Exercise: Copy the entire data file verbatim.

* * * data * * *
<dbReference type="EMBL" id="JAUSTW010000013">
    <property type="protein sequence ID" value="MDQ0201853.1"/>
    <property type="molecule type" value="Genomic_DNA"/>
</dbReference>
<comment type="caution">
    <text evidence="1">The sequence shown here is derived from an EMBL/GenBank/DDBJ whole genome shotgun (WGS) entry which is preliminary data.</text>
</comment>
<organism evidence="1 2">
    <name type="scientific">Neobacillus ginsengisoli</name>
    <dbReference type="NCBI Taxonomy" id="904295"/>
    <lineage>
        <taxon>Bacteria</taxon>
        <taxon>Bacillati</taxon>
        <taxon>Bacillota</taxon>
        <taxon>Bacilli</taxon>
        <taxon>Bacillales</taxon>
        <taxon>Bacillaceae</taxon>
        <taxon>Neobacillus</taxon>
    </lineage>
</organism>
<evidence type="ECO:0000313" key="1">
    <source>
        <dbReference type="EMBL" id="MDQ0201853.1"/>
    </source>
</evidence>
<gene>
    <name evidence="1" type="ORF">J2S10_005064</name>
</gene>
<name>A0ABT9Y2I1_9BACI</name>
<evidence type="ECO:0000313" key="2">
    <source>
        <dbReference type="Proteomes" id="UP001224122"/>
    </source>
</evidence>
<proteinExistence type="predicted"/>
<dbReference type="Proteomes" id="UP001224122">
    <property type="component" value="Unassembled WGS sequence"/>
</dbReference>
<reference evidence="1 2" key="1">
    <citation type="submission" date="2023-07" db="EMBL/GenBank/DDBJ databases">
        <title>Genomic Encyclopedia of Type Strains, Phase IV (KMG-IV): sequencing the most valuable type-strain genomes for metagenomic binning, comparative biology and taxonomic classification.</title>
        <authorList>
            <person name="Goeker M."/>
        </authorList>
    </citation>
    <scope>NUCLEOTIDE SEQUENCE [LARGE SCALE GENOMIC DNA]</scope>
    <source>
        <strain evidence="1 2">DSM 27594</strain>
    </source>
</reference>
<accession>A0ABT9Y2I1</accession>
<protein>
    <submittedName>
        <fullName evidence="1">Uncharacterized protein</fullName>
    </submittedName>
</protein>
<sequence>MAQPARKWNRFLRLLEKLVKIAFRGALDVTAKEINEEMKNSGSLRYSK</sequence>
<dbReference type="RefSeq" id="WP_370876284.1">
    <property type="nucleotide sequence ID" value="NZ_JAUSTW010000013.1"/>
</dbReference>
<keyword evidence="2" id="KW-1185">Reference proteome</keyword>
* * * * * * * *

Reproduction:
<dbReference type="EMBL" id="JAUSTW010000013">
    <property type="protein sequence ID" value="MDQ0201853.1"/>
    <property type="molecule type" value="Genomic_DNA"/>
</dbReference>
<comment type="caution">
    <text evidence="1">The sequence shown here is derived from an EMBL/GenBank/DDBJ whole genome shotgun (WGS) entry which is preliminary data.</text>
</comment>
<organism evidence="1 2">
    <name type="scientific">Neobacillus ginsengisoli</name>
    <dbReference type="NCBI Taxonomy" id="904295"/>
    <lineage>
        <taxon>Bacteria</taxon>
        <taxon>Bacillati</taxon>
        <taxon>Bacillota</taxon>
        <taxon>Bacilli</taxon>
        <taxon>Bacillales</taxon>
        <taxon>Bacillaceae</taxon>
        <taxon>Neobacillus</taxon>
    </lineage>
</organism>
<evidence type="ECO:0000313" key="1">
    <source>
        <dbReference type="EMBL" id="MDQ0201853.1"/>
    </source>
</evidence>
<gene>
    <name evidence="1" type="ORF">J2S10_005064</name>
</gene>
<name>A0ABT9Y2I1_9BACI</name>
<evidence type="ECO:0000313" key="2">
    <source>
        <dbReference type="Proteomes" id="UP001224122"/>
    </source>
</evidence>
<proteinExistence type="predicted"/>
<dbReference type="Proteomes" id="UP001224122">
    <property type="component" value="Unassembled WGS sequence"/>
</dbReference>
<reference evidence="1 2" key="1">
    <citation type="submission" date="2023-07" db="EMBL/GenBank/DDBJ databases">
        <title>Genomic Encyclopedia of Type Strains, Phase IV (KMG-IV): sequencing the most valuable type-strain genomes for metagenomic binning, comparative biology and taxonomic classification.</title>
        <authorList>
            <person name="Goeker M."/>
        </authorList>
    </citation>
    <scope>NUCLEOTIDE SEQUENCE [LARGE SCALE GENOMIC DNA]</scope>
    <source>
        <strain evidence="1 2">DSM 27594</strain>
    </source>
</reference>
<accession>A0ABT9Y2I1</accession>
<protein>
    <submittedName>
        <fullName evidence="1">Uncharacterized protein</fullName>
    </submittedName>
</protein>
<sequence>MAQPARKWNRFLRLLEKLVKIAFRGALDVTAKEINEEMKNSGSLRYSK</sequence>
<dbReference type="RefSeq" id="WP_370876284.1">
    <property type="nucleotide sequence ID" value="NZ_JAUSTW010000013.1"/>
</dbReference>
<keyword evidence="2" id="KW-1185">Reference proteome</keyword>